For today, One Year Bible Online links here.
It is foolish to believe everything you hear. The prudent think ahead and plan their steps. The wise cautiously evaluate the situation so as to avoid danger, the foolish are sure of their ability to handle any danger which arises and rush in without thought or plan.
This psalm is a reminder both of how short our lives are and how merciful God is. The psalmist reminds us to record the great and wonderful things God has done so that those not yet born will praise God when they read of His mercy and power.
When I have read this passage, I have always assumed that the two disciples of John the Baptist who heard John call Him the lamb of God and followed Him were Andrew and Philip. When a year or two ago a few people told me that tradition says that the other disciple of John the Baptist was John the brother of James, I was surprised. I realized that my assumption that it was Philip was not the clear reading of the passage I had always thought it was. The writer of this Gospel always refers to John the brother of James cryptically and that is certainly consistent with this passage.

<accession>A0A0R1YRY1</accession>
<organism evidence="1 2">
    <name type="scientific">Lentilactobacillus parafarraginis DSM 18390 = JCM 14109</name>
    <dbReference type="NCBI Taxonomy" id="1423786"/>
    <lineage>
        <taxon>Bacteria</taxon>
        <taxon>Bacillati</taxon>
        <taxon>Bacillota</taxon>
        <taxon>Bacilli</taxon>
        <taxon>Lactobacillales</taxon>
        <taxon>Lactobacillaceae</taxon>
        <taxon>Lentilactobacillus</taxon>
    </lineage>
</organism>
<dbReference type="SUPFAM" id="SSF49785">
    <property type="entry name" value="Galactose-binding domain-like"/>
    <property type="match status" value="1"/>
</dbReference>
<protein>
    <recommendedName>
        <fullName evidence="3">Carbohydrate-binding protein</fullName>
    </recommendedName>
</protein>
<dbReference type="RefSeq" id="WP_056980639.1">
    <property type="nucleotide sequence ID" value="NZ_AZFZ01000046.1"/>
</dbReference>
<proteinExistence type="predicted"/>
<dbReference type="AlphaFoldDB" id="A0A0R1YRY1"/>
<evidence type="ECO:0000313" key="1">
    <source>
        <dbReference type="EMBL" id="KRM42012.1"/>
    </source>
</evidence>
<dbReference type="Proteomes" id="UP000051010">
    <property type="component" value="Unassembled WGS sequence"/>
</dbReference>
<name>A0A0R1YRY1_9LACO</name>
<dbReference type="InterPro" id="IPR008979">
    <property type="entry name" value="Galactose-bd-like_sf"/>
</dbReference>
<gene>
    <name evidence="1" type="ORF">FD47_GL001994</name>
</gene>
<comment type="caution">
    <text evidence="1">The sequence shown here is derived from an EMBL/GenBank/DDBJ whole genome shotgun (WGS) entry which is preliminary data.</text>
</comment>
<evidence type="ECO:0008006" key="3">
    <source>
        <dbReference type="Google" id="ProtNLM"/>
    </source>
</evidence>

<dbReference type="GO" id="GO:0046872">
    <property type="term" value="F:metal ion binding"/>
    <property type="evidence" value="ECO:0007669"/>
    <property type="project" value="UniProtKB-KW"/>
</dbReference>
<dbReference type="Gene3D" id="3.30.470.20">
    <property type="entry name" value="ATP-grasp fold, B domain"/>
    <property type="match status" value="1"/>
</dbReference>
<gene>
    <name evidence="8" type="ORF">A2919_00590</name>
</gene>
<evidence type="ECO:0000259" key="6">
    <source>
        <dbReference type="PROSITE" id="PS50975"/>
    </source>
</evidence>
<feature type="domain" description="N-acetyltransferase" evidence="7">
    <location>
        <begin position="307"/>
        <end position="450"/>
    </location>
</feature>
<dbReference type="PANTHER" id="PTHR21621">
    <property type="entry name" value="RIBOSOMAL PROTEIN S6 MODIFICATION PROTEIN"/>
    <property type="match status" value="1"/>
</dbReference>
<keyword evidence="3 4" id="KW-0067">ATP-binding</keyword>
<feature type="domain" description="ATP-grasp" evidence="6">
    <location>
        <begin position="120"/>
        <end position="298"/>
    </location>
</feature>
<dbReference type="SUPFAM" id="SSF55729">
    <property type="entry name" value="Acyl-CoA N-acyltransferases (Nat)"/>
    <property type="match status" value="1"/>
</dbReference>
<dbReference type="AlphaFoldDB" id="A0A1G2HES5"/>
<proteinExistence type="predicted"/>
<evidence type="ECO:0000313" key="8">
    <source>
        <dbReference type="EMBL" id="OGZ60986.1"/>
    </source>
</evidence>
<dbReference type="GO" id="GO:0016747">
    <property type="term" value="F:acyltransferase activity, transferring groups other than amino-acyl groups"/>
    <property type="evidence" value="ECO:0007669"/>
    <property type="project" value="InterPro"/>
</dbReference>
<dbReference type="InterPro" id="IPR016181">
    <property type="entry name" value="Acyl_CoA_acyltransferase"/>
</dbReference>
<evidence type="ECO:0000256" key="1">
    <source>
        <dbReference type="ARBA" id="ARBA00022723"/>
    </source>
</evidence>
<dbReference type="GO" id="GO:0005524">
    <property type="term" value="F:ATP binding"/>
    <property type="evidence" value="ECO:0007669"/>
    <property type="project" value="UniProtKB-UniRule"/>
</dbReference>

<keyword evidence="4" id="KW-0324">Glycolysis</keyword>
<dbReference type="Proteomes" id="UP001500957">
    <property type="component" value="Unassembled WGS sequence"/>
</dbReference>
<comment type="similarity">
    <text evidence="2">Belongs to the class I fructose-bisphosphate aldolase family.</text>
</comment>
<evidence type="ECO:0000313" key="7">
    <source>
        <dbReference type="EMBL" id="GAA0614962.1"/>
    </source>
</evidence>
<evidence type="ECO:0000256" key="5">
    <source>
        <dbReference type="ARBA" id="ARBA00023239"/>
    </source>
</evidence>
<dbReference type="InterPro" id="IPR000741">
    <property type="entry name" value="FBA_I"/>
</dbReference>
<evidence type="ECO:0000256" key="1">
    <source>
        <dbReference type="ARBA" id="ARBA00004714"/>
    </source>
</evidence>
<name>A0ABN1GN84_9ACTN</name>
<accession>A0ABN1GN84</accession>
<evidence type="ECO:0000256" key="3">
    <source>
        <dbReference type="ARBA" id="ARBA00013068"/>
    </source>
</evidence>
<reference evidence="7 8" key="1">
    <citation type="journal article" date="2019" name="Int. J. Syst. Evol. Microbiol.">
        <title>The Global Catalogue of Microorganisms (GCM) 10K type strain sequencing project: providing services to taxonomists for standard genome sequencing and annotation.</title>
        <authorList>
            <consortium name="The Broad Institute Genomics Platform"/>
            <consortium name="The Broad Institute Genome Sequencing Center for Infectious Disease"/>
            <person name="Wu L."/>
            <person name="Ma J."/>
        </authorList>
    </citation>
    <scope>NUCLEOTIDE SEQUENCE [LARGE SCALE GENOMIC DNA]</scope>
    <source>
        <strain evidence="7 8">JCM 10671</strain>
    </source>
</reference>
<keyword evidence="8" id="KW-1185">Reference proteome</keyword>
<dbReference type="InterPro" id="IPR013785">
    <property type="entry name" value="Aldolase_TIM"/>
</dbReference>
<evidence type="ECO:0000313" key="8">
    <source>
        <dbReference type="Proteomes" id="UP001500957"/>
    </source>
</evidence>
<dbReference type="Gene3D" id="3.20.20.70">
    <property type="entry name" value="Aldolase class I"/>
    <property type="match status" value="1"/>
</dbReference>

The problem I have with the second of John’s disciples not being Philip (the first is clearly identified as Andrew) is that the next day when Philip talks to Nathaniel he clearly knows quite a bit about Jesus’ teaching. Enough to be convinced that Jesus is the Messiah. At this point in the account there are only three people (four, if you count John the Baptist) who know enough about Jesus to consider Him the Messiah: the two disciples of John and Peter. I will admit that I have always been biased towards this interpretation because I share Philip’s name.
I find it interesting to compare and contrast Samson and Samuel. Both were the sons of women who had been unable to bear children. Both were dedicated to God’s service from birth. Both served God in their own way their whole lives. However, Samuel lived a long life and provided Israel with good leadership to take his place (even though Saul was still in power, Samuel had annointed David). Samson, on the other hand, died a prisoner of the Philistines.
What was the difference? Samson chose poorly when it came to women. Throughout his life he chose to pursue women whose first loyalty was neither to God nor to him. I am convinced that we would do well to point to Samson as a negative role model when it comes to finding the right woman. Rather than seek a wife from among those who worshiped God, Samson asked his father to get him a woman from among the Philistines, who did not worship God. It is worth noting that Samson’s father had clearly spoiled him and continued to do so in this situation. The woman Samson had chosen nagged him to get him to give her information which would disadvantage him in favor of her countrymen. It is worth noting that Samson never learned from the mistake he made here.